The force comes to Lakeland with visual effects presentation


As a wide-eyed 7-year-old, Beth D’Amato hugged her bucket of popcorn and settled into an oversized movie theater seat to watch “Stars Wars: A New Hope,” and it was not long before the lightsabers’ glow beckoned her to master the art of such weaponry.

Today, D’Amato works at the special effects company of Industrial Light and Magic as a digital paint and roto supervisor, and with a filmography that includes the “Star Wars” prequel trilogy, it is safe to say there is no style of lightsaber combat that her artistic skills have not mastered.

On Sept. 30, D’Amato visited Lakeland’s Bradley Theatre on invitation from the dean of the college, Meg Albrinck, to talk to the students and faculty about how special effects work.

A Milwaukee native, D’Amato graduated from Marquette University with a desire to work on special effects for Hollywood movies. While at Marquette, she roomed with and befriended Albrinck.

As D’Amato worked her way through college, she secured numerous internships at television stations that helped her become more familiar with the art of movies. She was also a producer of a television show in California.

Eventually, D’Amato applied to and was interviewed for film director George Lucas’ company of Industrial Light and Magic, a special effects company based out of San Francisco, where she secured her current position.

Her job consists of filling in the background of movie sets with things that cannot be created in a Hollywood sound stage. She also colors in “blood” to make gunshot wounds more realistic.

D’Amato calls such techniques “invisible paint.” She must color by hand around the actors and props and hide the green screen used to make such effects possible.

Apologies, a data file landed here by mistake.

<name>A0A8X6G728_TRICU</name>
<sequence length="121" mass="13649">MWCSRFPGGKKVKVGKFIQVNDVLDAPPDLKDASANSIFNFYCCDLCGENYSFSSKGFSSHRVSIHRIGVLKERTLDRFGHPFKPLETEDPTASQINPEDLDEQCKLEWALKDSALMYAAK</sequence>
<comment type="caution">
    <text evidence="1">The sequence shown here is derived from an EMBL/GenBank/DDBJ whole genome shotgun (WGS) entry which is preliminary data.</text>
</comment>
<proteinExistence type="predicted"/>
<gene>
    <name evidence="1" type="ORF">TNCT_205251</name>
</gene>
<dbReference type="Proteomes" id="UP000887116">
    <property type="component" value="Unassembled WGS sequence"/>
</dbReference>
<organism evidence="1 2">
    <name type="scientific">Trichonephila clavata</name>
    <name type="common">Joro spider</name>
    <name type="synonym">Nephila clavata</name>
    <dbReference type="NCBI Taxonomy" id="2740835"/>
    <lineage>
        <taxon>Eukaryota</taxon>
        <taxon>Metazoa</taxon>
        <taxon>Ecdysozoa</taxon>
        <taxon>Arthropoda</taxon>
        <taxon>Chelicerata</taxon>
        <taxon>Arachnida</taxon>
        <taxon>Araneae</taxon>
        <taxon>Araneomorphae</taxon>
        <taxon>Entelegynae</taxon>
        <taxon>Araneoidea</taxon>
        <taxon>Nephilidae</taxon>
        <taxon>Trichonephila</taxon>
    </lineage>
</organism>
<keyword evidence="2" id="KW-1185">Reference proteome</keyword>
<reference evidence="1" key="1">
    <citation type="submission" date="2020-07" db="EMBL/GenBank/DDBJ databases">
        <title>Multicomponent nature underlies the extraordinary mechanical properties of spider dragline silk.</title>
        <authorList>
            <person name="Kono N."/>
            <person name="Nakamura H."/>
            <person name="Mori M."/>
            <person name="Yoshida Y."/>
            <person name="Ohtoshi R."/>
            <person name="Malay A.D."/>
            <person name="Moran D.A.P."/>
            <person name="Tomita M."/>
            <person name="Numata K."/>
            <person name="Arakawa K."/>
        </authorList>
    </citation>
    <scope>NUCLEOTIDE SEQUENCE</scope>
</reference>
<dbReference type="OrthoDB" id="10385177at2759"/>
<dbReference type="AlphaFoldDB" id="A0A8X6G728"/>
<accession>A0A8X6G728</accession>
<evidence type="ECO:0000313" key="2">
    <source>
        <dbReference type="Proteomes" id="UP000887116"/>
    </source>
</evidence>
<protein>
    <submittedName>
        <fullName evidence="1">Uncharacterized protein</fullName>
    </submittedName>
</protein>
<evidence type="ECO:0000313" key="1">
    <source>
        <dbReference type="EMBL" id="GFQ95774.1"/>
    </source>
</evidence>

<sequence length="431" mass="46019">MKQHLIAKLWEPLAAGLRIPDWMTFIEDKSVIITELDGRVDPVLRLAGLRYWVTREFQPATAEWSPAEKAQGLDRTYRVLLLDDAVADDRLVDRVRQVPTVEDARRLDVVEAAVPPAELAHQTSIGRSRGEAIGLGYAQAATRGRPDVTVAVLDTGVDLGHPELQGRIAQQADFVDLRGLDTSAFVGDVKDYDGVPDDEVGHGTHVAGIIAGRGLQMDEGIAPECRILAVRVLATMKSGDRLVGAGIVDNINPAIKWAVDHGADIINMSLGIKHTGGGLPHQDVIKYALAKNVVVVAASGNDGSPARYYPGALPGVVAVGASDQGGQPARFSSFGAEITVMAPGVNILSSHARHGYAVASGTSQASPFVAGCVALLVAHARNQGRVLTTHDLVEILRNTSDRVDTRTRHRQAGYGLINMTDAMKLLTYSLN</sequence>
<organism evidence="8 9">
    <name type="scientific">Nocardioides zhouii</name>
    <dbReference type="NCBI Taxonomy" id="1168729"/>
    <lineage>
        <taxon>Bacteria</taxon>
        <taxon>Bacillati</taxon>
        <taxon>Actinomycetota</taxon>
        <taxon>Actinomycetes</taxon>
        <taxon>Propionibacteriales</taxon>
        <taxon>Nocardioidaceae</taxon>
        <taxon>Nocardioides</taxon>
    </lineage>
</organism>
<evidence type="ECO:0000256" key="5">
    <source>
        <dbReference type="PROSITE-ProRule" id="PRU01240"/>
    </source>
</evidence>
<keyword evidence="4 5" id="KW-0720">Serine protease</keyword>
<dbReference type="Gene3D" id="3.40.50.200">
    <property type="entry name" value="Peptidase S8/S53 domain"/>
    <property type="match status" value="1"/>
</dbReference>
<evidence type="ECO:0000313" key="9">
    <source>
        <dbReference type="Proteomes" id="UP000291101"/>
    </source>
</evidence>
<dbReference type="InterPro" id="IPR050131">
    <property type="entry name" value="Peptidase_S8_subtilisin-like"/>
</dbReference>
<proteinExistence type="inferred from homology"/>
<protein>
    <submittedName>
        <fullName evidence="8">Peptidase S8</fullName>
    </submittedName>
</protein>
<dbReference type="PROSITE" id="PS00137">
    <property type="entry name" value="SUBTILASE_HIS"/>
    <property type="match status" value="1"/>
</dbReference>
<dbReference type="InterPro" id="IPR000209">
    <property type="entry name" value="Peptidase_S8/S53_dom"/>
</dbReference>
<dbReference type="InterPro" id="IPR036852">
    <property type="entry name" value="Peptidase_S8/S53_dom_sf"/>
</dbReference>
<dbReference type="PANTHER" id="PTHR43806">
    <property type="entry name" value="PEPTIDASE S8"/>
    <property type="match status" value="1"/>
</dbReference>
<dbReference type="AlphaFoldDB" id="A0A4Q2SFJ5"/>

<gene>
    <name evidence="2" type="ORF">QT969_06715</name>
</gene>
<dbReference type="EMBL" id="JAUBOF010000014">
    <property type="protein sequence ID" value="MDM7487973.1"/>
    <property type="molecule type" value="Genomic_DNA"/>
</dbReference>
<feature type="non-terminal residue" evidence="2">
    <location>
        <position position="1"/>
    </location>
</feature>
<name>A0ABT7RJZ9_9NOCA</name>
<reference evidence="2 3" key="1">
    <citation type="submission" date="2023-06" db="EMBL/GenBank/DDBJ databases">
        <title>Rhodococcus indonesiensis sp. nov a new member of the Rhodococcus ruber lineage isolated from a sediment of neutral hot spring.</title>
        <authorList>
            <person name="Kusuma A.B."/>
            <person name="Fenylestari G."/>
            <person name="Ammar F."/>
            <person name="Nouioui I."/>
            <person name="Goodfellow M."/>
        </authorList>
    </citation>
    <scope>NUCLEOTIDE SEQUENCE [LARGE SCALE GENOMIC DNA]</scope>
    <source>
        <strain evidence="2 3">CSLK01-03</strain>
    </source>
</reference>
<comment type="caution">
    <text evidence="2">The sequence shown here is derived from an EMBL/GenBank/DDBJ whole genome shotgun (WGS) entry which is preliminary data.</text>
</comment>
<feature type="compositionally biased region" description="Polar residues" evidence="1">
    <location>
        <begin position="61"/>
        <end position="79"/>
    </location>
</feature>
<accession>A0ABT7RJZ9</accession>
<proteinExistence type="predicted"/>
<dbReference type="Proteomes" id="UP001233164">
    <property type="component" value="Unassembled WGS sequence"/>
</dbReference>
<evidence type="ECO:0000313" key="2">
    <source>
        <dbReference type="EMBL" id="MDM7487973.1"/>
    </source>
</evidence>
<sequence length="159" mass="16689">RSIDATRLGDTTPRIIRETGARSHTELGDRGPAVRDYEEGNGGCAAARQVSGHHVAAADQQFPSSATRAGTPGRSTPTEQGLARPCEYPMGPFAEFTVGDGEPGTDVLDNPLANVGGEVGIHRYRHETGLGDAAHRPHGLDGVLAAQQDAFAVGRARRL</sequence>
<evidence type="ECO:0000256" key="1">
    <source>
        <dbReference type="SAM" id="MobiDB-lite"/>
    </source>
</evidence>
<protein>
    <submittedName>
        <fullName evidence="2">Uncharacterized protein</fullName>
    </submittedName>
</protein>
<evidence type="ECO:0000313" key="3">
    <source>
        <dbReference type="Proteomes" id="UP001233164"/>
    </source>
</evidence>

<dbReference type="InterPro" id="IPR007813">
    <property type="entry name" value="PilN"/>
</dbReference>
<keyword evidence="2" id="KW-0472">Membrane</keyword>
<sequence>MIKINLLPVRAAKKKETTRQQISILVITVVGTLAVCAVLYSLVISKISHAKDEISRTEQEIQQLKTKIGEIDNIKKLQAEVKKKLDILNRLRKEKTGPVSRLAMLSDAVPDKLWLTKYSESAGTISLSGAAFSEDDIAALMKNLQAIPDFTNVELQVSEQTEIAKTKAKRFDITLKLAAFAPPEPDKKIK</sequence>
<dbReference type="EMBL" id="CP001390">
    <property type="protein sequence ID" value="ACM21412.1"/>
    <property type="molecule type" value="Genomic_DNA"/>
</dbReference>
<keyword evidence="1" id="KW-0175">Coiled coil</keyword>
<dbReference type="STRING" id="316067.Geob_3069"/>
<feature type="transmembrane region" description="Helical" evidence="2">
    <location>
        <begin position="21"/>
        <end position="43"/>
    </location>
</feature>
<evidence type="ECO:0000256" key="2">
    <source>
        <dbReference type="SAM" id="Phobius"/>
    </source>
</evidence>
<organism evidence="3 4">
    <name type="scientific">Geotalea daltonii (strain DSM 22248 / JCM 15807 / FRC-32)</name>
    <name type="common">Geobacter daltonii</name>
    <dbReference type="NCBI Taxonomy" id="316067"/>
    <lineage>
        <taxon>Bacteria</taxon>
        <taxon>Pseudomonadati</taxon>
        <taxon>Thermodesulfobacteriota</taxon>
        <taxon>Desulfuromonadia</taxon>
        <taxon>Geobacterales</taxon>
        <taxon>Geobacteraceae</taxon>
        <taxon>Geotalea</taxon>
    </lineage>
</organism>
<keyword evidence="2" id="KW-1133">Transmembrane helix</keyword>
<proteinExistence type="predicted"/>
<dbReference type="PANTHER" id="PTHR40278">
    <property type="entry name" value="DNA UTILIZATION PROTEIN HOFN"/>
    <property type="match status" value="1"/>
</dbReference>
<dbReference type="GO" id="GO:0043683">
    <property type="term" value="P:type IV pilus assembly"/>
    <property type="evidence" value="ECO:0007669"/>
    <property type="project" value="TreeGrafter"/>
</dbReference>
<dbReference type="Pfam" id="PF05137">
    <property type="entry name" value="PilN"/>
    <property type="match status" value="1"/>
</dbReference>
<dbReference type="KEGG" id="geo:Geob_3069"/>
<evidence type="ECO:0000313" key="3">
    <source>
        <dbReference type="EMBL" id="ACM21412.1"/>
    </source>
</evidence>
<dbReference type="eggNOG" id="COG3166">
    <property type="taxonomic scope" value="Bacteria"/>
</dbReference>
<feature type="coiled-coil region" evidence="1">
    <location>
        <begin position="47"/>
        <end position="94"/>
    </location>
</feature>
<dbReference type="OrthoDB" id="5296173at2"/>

“If I do my job well, you have no idea I did anything at all,” said D’Amato.

With a computer and screen handy, D’Amato showed an intrigued Lakeland audience how she creates special effects around the performers and props.

“I thought this convocation was great,” said Bill Weidner, associate professor of art. “Rarely do we have a convocation on the Bradley stage that is related to art. It kept the students engaged and helped them learn.”

While D’Amato has an impressive filmography that includes box office hits such as “Avatar,” “Men in Black” and “Transformers,” the “Star Wars” episodes are still her favorite projects.

She realized her childhood dream of making the lightsabers glow their neon colors and then some. In “Star Wars: The Phantom Menace,” she brought to life the entire scene of the villain, Darth Maul, getting sliced in half, which is her proudest accomplishment.

She even has a cameo in “Star Wars: Revenge of the Sith” at the funeral of one of the main characters, Padme Amidala.

“If you do well in George Lucas’ movies, he lets you be in them!” said D’Amato.

D’Amato explained that she would not be where she is today if she had not worked hard at pursuing her dream.

“Nobody told me I couldn’t go from Milwaukee to Hollywood,” said D’Amato with a smirk.

She encourages students to keep pursuing their dreams and even donated $3,000 to the Lakeland College art department, perhaps to help a few creative students on their journey from Sheboygan cornfields to George Lucas’ movie set.